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The electoral victory of Donald Trump marks a policy shift towards Bonapartism, that is, towards a regime of personal power having reactionary content. This is something that goes beyond the concentration of power granted by the American presidential system.

The characterization of the United States as a democracy of agrarian oligarchies, accompanied by a symbolic Executive Power is historically incorrect and even more so in relation to its subsequent development. The war with Mexico, the Civil War, the de facto annexation of Cuba, a string of financial crises in the late nineteenth and early twentieth centuries and two world wars led to strong state centralization; the ‘regulatory’ agencies in all fields, especially in that of the national security agencies are, for all practical purposes, beyond the control of Congress. This phenomenon only grew more pronounced as a result of a sustained nuclear arms race, a new cycle of wars beginning with the disintegration of Yugoslavia and finally (if that term can be used), the capitalist bankruptcy now in its eighth year (and whose epicenter was precisely the US) -or going back even further, to the Asian crisis of 1997, and this does not even count the industrial and financial crisis of the ’70s.

It is no coincidence that Clinton warned in her campaign about the dangers of Trump getting his hands on the nuclear trigger. That possibility alone spells an epitaph for any political democracy and, of course, for the whole existing social system.

A Pro-coup Campaign

What has just ended is an election campaign characterized from the start as spotlighting a political crisis of exceptional magnitude: both within the Democratic Party, with the unprecedented victory of a “leftist”, Bernie Sanders, over Clinton, in twenty states; and especially with the technical ‘knockout’ of the Republican party apparatus at the hands of someone displaying himself as a media ‘clown’, a shady business dealing millionaire. A result different from the final outcome would only have led, as a consequence, then, to a shift in the roadmap of this political crisis, and in no way to its being overcome.

This crisis also needs to be placed into historical perspective, as it was preceded by the assassination of John Kennedy and his brother Robert; the collapse of the Carter administration; defeat in Vietnam and Nixon’s impeachment; and the electoral fraud enabling the defeat of Al Gore at the hands of George Bush (Jr). The Republican Party is in the presence of a decade long demolition of its development, with the emergence of the fascistic Tea Party.

The election campaign that has just drawn to a close had the definitive character of a coup, since it was characterized by the ‘leaks’ of the security apparatus involving the candidates and an internal struggle among them, which the ‘pro-Trump’ Robert Giuliani, the inventor of the “zero tolerance” campaign as mayor of New York City, described as “rebellion”. The ‘cleansing’ that Trump will carry out in the FBI reminds us of our own (Argentinian) Stiuso, the “Grupo Halcón” task force, of Lagomarsino and Nisman.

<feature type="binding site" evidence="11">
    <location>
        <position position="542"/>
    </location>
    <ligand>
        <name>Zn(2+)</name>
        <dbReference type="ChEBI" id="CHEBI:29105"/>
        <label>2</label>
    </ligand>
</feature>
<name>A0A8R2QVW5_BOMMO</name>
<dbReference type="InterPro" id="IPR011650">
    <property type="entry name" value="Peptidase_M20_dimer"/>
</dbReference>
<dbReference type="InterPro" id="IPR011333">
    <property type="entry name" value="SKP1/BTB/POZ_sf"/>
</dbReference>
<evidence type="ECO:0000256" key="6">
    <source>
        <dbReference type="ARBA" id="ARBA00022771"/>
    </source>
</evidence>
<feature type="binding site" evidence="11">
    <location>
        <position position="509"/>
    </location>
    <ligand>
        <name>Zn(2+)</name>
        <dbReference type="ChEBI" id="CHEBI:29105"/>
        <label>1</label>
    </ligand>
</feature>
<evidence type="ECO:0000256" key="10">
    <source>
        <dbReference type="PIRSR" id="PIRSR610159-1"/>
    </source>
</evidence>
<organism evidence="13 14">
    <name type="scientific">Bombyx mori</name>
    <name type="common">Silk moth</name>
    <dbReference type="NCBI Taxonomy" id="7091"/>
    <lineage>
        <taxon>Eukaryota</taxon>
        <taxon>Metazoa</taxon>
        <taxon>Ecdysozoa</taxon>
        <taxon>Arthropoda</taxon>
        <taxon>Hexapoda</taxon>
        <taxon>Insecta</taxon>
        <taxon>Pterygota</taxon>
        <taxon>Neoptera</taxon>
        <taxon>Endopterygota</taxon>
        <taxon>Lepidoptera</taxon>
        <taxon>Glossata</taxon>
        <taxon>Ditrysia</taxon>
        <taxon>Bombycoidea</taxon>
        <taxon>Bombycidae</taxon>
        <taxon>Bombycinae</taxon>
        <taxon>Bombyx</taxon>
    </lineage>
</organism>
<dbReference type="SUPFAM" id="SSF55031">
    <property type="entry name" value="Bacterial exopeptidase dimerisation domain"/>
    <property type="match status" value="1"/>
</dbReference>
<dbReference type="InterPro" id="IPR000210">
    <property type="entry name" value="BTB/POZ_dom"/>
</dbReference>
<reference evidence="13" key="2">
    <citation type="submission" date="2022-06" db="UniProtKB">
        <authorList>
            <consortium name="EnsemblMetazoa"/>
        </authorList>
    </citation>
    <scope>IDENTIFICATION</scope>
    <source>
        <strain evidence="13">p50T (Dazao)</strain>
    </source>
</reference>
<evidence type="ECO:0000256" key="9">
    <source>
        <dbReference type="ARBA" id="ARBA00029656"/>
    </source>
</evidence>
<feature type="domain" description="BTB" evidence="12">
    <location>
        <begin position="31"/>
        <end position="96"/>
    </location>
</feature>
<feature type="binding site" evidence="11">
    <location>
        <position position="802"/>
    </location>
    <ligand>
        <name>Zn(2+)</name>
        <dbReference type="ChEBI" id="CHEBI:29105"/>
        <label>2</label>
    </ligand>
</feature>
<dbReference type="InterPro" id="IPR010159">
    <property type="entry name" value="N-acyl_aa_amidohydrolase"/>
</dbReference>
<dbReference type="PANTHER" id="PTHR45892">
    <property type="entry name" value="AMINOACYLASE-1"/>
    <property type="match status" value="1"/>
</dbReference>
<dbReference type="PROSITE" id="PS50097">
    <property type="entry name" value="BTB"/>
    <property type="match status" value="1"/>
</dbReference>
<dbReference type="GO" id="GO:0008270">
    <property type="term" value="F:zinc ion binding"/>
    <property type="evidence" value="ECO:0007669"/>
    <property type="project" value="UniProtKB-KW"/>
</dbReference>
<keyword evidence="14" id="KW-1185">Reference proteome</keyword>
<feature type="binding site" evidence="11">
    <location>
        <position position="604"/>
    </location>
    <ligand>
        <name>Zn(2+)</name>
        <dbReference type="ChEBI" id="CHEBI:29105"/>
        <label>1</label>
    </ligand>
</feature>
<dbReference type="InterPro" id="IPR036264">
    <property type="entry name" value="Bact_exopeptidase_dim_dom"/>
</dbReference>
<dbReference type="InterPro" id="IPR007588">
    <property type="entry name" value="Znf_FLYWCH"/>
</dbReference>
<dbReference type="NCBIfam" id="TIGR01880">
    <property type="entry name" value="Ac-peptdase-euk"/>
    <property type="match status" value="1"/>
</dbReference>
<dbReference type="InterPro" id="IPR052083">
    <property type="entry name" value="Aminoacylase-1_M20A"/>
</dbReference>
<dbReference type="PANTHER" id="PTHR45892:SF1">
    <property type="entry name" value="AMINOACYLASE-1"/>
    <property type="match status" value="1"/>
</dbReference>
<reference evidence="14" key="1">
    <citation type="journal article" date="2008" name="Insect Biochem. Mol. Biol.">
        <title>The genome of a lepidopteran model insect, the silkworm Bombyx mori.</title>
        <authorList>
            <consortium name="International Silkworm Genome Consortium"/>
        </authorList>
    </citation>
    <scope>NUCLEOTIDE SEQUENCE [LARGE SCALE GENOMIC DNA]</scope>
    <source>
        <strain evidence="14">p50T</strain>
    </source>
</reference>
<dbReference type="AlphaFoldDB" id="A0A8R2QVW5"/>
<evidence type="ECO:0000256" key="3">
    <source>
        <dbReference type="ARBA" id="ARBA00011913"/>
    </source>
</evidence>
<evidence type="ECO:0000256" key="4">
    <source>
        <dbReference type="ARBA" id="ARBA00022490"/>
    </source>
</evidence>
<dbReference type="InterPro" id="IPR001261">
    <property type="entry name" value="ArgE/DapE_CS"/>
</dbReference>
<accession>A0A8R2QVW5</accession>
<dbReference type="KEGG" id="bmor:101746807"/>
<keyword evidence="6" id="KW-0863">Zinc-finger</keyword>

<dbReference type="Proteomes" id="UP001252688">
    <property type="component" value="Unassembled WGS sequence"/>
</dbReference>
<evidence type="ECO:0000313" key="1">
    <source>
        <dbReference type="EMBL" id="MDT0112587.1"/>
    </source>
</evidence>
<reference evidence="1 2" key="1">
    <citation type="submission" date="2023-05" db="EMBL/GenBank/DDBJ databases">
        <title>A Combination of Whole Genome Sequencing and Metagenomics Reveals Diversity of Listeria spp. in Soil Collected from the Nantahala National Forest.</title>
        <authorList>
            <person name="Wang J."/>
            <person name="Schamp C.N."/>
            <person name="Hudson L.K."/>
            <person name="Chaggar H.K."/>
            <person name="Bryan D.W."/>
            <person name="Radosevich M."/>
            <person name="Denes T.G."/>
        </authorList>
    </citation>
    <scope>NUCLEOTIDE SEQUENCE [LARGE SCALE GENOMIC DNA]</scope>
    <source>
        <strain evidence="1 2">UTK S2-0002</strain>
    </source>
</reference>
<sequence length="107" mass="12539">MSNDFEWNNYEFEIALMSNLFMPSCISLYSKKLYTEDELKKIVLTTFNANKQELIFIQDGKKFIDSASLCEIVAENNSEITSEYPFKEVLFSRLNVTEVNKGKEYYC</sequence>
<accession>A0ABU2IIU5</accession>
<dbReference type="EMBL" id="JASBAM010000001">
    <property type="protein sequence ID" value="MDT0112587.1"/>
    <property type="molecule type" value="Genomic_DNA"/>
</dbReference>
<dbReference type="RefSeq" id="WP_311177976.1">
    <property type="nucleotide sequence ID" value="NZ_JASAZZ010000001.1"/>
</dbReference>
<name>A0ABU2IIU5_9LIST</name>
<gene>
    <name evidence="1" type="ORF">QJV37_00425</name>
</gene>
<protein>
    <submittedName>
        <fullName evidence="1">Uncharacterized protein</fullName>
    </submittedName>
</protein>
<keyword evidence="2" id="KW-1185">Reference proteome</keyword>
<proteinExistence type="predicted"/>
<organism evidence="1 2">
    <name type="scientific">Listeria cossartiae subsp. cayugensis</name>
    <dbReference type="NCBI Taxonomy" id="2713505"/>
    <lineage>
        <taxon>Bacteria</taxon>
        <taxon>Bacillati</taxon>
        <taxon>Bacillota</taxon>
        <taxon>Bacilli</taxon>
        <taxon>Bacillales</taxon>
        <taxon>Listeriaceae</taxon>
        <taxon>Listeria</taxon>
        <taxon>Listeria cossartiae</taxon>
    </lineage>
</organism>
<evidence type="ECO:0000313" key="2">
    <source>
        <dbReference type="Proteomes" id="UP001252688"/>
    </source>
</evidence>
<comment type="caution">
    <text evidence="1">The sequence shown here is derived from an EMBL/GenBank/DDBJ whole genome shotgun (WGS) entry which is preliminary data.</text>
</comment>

It’s the stagnation, “stupid”

A Clinton victory would not have represented a transition in “continuity” but rather stagnation, and this in the face of a world crisis that never ceases to grow. Which is to say, she would have headed an administration without end-of-term certainty.

The public debt, now 14 trillion dollars (which together with that of the states and municipalities easily tops 20 trillion dollars, 120% of GNP) is projected to reach 22 trillion dollars by 2025 with a Federal government total of 30 trillion dollars - not counting ‘entitlements’ (that is, future social security payments). Servicing the debt would pass from 250 billion to 800 billion dollars in interest payments during the same period. Russia, China, Japan and Saudi Arabia hold more than half of the US public debt, and all four are facing severe financial crises. The catastrophic consequences of the sale of that debt for the world economy is a recurring theme at gossip mill international financial gatherings.

The ‘economic recovery’ claimed in Obama’s name is not only quite “photoshopped”, since it fails to mention the decline in the active working population (those looking for work) or the deterioration in the quality of employment and in wages and salaries paid to the labor force. GNP growth is down –2 percent annually- below potential, nor does it take into account the accelerated aging of infrastructure and its accelerated obsolescence. Work productivity is in decline! The university student loan debt is on the verge of collapse - reaching an impossible to pay trillion and a half dollars. One entire State, Puerto Rico, was declared insolvent. The investment deficit is of such magnitude that private banks have hoarded nearly three trillion dollars. The emission of Federal Reserve funds, whether to bail out banks or to float zero-rate corporate financing, has exhausted all of its possibilities. The drop in trade is verified in the falling speed of circulation of monetary emissions.